CYTOKINE AND CHEMOKINE RELEASE UPON PROLONGED MECHANICAL LOADING OF THE EPIDERMIS.
This study by researchers at the Eindhoven University of Technology and the VU University Medical Center Dept. of Dermatology demonstrated that MatTek’s EpiDerm human epidermal tissue equivalent can be used to study the damage caused by subjecting these epidermal tissues to increasing pressures for 24 hours, and that the resulting epidermal tissue damage could be assessed by histological examination (H&E staining) and by evaluation of the cell membrane integrity (lactate dehydrogenase (LDH) release). At this moment, pressure ulcer risk assessment is dominated by subjective measures and does not predict pressure ulcer development satisfactorily. Objective measures are, therefore, needed for an early detection of these ulcers. This in vitro study by researchers in the Eindhoven University of Technology Dept. of Biomedical Engineering and the VU University Medical Center Dept. of Dermatology evaluated cytokines and chemokines [interleukin lá (IL-lá), interleukin 1 receptor antagonist (IL-1RA), tumor necrosis factor á (TNF-á) and inter-leukin 8 (CXCL8/IL-8)] as early markers for mechanically-induced epidermal damage. Various degrees of epidermal damage were induced by subjecting commercially available epidermal equivalents (EpiDerm™) to increasing pressures (0, 50, 75, 100, 150, and 200 mmHg) for 24 h, using a loading device. At the end of the loading experiment, tissue damage was assessed by histological examination and by evaluation of the cell membrane integrity. Cytokines and chemokines were determined in the culture supernatant. Sustained epidermal loading resulted in an increased release of IL-lá, IL-lRA/TNF-á and CXCL8/IL-8. This was first observed at 75 mmHg, when the tissue was only slightly damaged. Swollen cells, vacuoles, necrosis and affected cell membranes were observed at pressures higher than 75 mmHg. Furthermore, at 150 and 200 mmHg, the cells in the lower part of the epidermis were severely compressed. In conclusion, IL-lá, IL-1RA, TNF-á and CXCL8/IL-8 are released in vitro as a result of sustained mechanical loading of the epidermis. The first increase in cytokines and chemokines was observed when the epidermal tissue (EpiDerm) was only slightly damaged. Therefore, these cytokines and chemokines are potential markers for the objective, early detection of mechanically-induced skin damage, such as pressure ulcers.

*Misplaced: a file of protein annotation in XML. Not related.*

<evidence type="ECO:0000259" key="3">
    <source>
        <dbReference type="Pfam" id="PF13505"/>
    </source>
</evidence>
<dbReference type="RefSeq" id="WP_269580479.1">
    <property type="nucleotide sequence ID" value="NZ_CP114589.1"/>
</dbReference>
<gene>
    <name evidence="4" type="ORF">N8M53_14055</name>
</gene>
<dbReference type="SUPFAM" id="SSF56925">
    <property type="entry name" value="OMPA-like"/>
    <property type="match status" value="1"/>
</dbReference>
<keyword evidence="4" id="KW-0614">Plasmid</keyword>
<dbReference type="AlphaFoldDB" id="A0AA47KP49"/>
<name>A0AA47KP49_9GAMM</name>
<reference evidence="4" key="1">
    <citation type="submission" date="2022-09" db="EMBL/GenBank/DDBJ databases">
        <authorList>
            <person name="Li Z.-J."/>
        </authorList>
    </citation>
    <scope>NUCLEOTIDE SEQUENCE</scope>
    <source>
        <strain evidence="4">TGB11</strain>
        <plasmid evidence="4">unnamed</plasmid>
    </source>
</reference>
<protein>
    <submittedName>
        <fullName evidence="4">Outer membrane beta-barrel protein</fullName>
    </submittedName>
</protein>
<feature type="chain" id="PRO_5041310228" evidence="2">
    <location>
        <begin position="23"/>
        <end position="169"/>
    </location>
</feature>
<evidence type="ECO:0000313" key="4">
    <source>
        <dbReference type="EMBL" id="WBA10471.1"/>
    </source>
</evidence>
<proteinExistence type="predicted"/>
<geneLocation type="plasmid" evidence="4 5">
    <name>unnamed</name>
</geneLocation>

CCL2/MCP-1, CCL20/MIP-3a, CXCL1/GRO-á, Cell damage, Cell membrane integrity , Cell swelling, Chemokines, Cytokines, EPI-100-MMHCF, EPI-200, EpiDerm, GRO-a, Interleukin 1 receptor antagonist (IL-1ra), Interleukin 1a (IL-1a), Interleukin 8, Lactate dehydrogenase (LDH), MCP-1, MIP-3a, Mechanical loading, Mechanically-induced skin damage, Necrosis, Pressure ulcer, TNF-a, Tumor necrosis factor alpha, Vacuoles
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